By: Keaton Fletcher
One thing most working adults struggle with is balancing the demands of work and family. Oftentimes we find ourselves needing to be in two places at once, or thinking about work when we should be focusing on what our partner is saying, or treating our employees like our children. All of these experience of conflict carry with them negative outcomes (e.g., increased risk of cardiovascular disease, decreased job and life satisfaction). But, modern industrial-organizational psychologists have moved past exploring how the interface between work and family can be harmful, instead focusing on its benefits, or how it can be managed.
In a recent interview with Mathias Döpfner, the CEO of Axel Springer, Jeff Bezos (founder of Amazon and Blue Origin) covered the history of Amazon and Jeff Bezos’s career. Interestingly, his story both started and finished with the importance of family. Bezos credits his parents, grandfather, and wife for his success. He shared a story of how his wife supported his career transition from stable investment banker to tech startup, highlighting the importance of that support. At the end of their discussion, however, Bezos said “This work-life harmony thing is what I try to teach young employees and actually senior executives at Amazon too. But especially the people coming in. I get asked about work-life balance all the time. And my view is, that’s a debilitating phrase because it implies there’s a strict trade-off. And the reality is, if I am happy at home, I come into the office with tremendous energy. And if I am happy at work, I come home with tremendous energy. It actually is a circle; it’s not a balance.” So what is the difference between balance and, as Bezos puts it, work-life harmony?
When looking at the positive side of the work-family interface, two distinct ideas arise: work-family balance and work-family facilitation. Work-family balance is a newer idea and has typically been defined as meeting the expectations in both work and family domains. Unlike the absence of work-family conflict, this perspective of work-family balance suggests that you are balanced to the degree that the primary stakeholders in both domains (e.g., your partner, children, coworkers, superiors) feel that you are meeting the expectations of that domain. You may still have conflict, but as long as you are meeting your expectations, which requires you to be actively engaged in both domains, then you are experiencing balance. What we see regarding balance, for example, is that when faced with multiple work-family conflicts, people will often switch role they choose to fulfill. So, if you have to leave work early to pick up a sick child from school, you may skip family dinner to complete a report on time.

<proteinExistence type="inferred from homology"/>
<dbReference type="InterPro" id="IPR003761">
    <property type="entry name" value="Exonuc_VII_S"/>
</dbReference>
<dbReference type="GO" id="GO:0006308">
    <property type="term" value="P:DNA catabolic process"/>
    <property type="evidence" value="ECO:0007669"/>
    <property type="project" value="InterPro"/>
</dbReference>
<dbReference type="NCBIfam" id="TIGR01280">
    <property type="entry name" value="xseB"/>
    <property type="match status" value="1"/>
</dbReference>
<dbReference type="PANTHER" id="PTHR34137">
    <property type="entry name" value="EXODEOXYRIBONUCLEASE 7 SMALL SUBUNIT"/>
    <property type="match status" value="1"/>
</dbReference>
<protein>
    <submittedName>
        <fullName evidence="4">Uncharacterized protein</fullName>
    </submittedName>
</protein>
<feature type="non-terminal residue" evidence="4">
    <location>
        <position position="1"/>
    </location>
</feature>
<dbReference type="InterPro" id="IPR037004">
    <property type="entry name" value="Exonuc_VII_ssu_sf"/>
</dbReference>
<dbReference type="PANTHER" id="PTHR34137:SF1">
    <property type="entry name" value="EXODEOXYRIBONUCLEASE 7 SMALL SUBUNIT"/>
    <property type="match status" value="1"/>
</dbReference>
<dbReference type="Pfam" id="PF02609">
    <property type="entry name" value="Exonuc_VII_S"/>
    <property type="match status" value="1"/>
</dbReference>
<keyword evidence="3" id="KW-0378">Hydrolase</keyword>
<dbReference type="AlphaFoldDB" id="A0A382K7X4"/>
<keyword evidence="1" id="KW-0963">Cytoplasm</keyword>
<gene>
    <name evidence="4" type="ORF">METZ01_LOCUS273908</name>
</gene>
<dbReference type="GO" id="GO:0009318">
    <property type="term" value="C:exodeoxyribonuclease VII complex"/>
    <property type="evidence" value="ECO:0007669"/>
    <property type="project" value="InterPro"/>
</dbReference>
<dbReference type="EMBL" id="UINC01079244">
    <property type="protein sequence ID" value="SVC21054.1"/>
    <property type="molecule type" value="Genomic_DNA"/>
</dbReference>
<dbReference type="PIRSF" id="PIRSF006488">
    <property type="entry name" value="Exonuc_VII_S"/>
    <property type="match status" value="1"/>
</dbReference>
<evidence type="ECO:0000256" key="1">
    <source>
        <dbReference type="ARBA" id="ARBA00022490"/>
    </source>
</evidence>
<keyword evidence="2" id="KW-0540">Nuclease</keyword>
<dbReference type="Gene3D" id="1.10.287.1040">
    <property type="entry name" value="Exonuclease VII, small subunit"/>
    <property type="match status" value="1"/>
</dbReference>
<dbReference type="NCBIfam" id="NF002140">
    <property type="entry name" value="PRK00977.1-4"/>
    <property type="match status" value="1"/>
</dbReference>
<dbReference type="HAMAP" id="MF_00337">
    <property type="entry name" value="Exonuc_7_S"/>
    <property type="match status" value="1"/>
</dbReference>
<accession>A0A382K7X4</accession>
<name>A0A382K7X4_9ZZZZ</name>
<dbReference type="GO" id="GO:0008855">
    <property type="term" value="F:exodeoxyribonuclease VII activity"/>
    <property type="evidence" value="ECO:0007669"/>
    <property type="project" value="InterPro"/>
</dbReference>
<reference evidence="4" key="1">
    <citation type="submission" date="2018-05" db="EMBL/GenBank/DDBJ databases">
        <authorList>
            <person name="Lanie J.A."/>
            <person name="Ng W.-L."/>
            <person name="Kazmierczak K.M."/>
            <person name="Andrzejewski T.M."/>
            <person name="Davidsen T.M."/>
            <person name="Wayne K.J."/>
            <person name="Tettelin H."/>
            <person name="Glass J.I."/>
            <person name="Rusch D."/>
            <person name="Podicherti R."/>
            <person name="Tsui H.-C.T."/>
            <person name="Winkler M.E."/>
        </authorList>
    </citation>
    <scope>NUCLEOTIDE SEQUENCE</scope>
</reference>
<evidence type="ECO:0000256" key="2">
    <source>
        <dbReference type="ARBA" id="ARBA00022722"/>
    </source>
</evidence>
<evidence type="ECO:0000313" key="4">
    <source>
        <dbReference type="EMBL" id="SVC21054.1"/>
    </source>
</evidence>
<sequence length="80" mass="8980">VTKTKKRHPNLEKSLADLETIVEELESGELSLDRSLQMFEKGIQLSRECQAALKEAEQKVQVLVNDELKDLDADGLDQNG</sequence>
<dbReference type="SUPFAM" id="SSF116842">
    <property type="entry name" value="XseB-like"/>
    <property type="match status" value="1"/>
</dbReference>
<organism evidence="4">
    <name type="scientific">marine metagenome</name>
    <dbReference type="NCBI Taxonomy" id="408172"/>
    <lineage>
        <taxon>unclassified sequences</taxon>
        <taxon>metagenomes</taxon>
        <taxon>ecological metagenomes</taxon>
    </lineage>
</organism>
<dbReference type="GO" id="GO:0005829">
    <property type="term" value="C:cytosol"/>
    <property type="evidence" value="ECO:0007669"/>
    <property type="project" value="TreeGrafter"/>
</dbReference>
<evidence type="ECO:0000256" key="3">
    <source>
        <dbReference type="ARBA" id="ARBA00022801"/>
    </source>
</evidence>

Work-family facilitation, on the other hand, looks at how your engagement in one role can help your engagement in the other. How does having a family help you be a better employee? How does having a work team help you be a better parent? Research suggests that, as Bezos points out, positive experiences in one domain tend to spill over into the other; so a good day at work often translates to a good evening with the family and vice versa. So, is Bezos right? Is it better to focus on facilitation rather than balance? Answer: both are important and intrinsically linked.